Attributes of God: Lesson 7: God is Loving

What is Love?

Love is one of the most misunderstood words in the English language. According to most people, love is the warm, fuzzy feeling you get when you’re with someone you really like. According to Scripture, however, love is something altogether different. Rather than a feeling, love is a choice; rather than an emotion, it is an act of the will (Hos 14:4, Matt 5:44). In other words, love is not some passive feeling that suddenly and inexplicably comes over you. Rather, it is an active choice that is purposefully and thoughtfully made. Love is not something you “fall into”; instead, it’s something you “jump into.” All of this does not imply, however, that love is devoid of feeling. Feelings are a natural by-product of the choice to love, but they are not love itself.

God’s Love Declared

God is love (1 John 4:8, 16).


Love is part of God’s very nature or essence. It is essential to His being. It is impossible for God to be unloving. If he was, He wouldn’t be God. Everything God does can be characterized as loving.

God’s Love Described

God’s love is unconditional. God’s love for the believer comes with “no strings attached.” He does not love us only if or when we meet certain criteria. He loves us regardless of who we are or what we do. He loves us because He has chosen to love us. Period. This was the basis of His election of the nation of Israel: The LORD did not set His love on you nor choose you because you were more in number than any of the peoples, for you were the fewest of all peoples, but because the LORD loved you (Deut 7:7-8; cf. Hos 14:4). It is also the basis of His election of believers (Eph 1:4-5). God’s love cannot be earned, nor can it be forfeited.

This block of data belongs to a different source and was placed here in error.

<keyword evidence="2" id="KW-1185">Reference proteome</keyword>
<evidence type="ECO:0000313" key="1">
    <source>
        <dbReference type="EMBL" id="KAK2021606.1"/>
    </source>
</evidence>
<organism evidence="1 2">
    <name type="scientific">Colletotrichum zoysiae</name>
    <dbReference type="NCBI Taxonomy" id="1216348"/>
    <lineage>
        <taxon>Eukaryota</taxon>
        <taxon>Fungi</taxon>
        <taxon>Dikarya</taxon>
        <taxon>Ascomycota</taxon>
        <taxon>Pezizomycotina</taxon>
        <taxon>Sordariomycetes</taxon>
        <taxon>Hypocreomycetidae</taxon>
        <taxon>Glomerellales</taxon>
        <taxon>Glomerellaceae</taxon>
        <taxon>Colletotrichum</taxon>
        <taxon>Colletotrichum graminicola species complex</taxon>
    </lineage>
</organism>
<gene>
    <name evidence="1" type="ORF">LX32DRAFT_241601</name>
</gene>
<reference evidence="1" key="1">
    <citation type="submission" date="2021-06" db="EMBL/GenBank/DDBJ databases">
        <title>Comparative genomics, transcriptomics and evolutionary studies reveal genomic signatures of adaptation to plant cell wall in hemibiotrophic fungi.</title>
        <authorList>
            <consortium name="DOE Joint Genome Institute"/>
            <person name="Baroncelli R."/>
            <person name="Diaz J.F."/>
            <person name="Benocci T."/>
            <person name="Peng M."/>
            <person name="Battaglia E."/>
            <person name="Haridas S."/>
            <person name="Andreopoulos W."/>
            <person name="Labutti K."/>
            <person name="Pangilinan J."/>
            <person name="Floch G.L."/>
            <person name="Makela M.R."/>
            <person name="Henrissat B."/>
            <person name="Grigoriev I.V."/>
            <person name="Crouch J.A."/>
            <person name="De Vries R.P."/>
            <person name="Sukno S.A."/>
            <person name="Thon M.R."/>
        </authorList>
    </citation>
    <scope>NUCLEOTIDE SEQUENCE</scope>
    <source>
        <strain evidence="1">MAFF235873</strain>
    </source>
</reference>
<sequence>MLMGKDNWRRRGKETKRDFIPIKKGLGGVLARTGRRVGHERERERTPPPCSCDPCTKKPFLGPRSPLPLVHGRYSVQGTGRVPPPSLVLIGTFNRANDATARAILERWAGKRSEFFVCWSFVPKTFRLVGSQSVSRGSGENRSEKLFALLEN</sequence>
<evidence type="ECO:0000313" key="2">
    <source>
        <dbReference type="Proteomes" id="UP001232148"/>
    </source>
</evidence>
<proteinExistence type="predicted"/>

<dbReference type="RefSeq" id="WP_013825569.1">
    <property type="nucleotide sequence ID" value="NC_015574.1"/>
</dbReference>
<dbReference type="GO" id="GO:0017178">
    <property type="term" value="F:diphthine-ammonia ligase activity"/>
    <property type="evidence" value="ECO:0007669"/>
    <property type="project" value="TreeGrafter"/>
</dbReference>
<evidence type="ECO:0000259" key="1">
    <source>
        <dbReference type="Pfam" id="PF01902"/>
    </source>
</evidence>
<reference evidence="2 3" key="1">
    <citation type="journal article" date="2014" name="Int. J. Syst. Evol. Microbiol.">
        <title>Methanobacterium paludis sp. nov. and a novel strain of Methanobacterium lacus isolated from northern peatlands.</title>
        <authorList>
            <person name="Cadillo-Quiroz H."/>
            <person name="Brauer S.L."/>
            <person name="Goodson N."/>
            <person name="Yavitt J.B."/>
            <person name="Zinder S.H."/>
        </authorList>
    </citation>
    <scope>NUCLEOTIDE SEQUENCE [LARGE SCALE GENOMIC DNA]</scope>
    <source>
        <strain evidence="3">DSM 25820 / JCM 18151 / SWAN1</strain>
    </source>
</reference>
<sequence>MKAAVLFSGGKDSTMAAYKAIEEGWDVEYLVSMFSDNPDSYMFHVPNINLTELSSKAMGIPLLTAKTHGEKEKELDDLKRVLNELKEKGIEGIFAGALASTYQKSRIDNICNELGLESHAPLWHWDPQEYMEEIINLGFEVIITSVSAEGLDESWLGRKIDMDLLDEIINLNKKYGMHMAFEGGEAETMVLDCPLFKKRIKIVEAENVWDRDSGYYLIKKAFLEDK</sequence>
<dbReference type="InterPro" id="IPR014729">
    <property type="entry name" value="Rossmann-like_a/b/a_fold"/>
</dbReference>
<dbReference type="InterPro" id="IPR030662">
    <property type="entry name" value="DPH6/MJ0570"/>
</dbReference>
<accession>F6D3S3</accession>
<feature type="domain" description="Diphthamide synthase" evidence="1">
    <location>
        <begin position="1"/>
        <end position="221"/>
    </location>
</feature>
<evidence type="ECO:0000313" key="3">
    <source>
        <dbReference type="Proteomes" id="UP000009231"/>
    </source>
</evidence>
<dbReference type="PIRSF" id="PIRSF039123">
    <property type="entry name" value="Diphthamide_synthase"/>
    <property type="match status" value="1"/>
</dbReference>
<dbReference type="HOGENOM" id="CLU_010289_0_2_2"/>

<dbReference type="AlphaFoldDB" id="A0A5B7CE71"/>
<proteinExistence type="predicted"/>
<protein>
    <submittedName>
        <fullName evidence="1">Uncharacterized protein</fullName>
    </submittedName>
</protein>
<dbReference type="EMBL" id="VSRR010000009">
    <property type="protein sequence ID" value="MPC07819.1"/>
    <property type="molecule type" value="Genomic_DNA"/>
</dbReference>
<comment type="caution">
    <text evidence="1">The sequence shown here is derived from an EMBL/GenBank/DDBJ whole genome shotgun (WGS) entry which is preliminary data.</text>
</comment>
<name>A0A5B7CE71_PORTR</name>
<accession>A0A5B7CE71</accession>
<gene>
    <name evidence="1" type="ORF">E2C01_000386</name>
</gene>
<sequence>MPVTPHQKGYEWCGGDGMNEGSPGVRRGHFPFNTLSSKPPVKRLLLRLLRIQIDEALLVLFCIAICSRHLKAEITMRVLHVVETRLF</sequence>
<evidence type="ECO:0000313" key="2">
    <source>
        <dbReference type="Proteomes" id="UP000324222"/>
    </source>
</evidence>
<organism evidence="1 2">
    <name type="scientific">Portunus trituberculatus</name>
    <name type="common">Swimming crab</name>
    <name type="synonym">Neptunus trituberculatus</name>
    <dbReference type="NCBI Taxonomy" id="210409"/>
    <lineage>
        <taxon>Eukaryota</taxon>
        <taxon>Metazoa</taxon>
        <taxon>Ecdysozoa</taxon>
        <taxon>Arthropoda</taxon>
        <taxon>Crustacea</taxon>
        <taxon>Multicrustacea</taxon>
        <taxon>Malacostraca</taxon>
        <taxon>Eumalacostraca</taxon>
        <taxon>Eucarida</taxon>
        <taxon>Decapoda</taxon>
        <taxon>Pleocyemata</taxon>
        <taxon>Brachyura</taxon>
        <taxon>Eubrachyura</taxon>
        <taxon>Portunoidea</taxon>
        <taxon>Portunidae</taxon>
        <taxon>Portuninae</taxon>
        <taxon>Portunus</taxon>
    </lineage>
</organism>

God’s love is unstoppable. There is nothing you can do, believer, to cause God to stop loving you. Who will separate us from the love of Christ? Will tribulation, or distress, or persecution, or famine, or nakedness, or peril, or sword? For I am convinced that neither death, nor life, nor angels, nor principalities, nor things present, nor things to come, nor powers, nor height, nor depth, nor any other created thing, will be able to separate us from the love of God, which is in Christ Jesus our Lord (Rom 8:35, 38-39; cf. Ps 103:17a and Jer 31:3).